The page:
involvement; student evaluations of courses. However,
providing survey results to a statistically unsophisticated
audience may prove to be a daunting task. This paper
presents a technique to deliver survey results in a barrier-
free, yet still informative, manner.

In March, 1 994, a survey designed to indulge the mutual
“generational bias” of individuals in their 20s (Generation
X) versus individuals in their 30s or 40s (Baby-boomers)
was distributed to student and professional members of a
human resources organization on the eastern seaboard. Age
diversity issues are increasingly of concern in the workplace.
Do baby-boomers have different work/life values than
younger workers? Do generational stereotypes help or hinder
understanding each other and working together? A modified
game show format (Family Feud) was used to present survey
results to study participants and other members of the
association. The remainder of this paper describes the game
show format, provides an example of its use, and suggests




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       Developments In Business Simulation & Experiential Exercises, Volume 22, 1995


If all listed answers are guessed before three strikes are        assumptions of differences created barriers. When the topic
given, the playing family gets the points. If three strikes are   was sports or clothing, the disagreements were humorous. It
called, the other family can steal the points by identifying      was easy then to switch to a candid examination of the
any of the unidentified responses. One family wins when a         realities of generational differences in the workplace, such as
predetermined number of points are reached, or when a set         job values and promotion expectations. A handout was
number of questions have been played.                             provided at the end of the session to each participant with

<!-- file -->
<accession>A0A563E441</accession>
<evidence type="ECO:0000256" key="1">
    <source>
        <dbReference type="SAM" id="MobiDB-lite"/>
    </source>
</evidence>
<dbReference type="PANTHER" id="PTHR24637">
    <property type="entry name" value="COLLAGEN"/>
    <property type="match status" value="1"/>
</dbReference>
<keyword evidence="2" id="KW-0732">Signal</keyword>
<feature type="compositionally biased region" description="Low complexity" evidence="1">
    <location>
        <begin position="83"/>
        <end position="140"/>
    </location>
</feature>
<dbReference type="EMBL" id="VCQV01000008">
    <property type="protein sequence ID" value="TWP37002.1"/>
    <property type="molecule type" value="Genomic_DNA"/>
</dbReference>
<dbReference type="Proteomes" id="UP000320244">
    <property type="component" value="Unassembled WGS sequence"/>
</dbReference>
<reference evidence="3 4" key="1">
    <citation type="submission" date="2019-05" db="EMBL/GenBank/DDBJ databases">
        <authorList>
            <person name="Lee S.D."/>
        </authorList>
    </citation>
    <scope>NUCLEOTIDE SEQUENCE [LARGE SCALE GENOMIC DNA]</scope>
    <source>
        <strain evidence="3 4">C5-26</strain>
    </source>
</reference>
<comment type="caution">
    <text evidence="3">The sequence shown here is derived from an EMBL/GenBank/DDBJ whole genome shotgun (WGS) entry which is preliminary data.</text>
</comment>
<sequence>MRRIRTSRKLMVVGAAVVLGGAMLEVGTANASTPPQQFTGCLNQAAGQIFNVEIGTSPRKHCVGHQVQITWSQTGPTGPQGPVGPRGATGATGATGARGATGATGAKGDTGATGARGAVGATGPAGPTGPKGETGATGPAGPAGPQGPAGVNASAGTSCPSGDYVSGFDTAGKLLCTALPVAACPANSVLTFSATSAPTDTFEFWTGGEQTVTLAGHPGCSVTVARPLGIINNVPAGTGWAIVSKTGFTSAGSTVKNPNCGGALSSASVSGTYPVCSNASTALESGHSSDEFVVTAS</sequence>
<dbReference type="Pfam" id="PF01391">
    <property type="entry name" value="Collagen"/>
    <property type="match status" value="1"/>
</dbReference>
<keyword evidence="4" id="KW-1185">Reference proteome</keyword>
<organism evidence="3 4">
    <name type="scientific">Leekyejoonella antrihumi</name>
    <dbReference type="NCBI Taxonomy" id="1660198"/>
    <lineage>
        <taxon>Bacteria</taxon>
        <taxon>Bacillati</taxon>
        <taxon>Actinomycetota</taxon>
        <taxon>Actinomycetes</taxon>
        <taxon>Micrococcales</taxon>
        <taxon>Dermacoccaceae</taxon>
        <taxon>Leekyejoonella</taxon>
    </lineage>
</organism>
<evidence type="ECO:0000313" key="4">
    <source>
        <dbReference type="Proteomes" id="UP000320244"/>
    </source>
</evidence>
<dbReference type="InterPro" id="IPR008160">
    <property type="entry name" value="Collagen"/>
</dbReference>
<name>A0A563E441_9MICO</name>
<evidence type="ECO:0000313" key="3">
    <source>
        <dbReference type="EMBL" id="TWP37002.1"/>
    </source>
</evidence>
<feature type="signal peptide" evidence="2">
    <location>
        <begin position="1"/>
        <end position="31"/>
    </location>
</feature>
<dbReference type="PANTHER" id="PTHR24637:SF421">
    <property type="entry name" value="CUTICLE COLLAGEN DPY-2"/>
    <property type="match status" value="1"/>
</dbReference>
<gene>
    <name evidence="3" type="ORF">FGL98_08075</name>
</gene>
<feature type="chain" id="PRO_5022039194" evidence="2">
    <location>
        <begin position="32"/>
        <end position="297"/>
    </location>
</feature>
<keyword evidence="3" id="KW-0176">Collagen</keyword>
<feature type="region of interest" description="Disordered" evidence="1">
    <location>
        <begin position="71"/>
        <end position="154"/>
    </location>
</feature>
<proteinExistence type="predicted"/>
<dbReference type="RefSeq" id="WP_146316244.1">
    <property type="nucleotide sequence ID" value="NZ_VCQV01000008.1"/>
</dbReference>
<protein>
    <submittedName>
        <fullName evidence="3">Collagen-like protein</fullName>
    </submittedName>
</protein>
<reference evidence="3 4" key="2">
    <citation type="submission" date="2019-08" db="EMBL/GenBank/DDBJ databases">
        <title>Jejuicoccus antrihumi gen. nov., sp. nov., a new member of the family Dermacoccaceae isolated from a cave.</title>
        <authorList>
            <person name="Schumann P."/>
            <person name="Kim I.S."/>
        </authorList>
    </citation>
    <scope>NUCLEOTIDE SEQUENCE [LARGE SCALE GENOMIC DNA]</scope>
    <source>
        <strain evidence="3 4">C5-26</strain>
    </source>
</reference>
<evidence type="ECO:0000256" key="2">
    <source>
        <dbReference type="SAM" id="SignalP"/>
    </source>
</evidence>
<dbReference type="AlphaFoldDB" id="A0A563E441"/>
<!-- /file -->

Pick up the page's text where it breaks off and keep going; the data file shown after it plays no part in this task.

full results. The “Family Feud” presentation helped make
Procedures                                                        data more accessible. Follow-up with actual statistical
                                                                  presentation was easy - and sought.
A lecture or some other introductory comments may be
given before the game begins. In this illustration, stereotypes   Gathering the data
about the other age group were identified and listed.
                                                                  A variety of survey research forms could be used. Sample
Any number of participants may be accomodated, but groups         forms for this project are available from the author.
of 10-60 are best. Participants are divided into “families” of
three to five members. Each group agrees on a family name.                     VARIATIONS/SUGGESTIONS
Standard tournament elimination rounds are conducted to get
finalists. Figure 1 shows an arrangement for 64 participants.     The modified Family Feud game show format illustrated in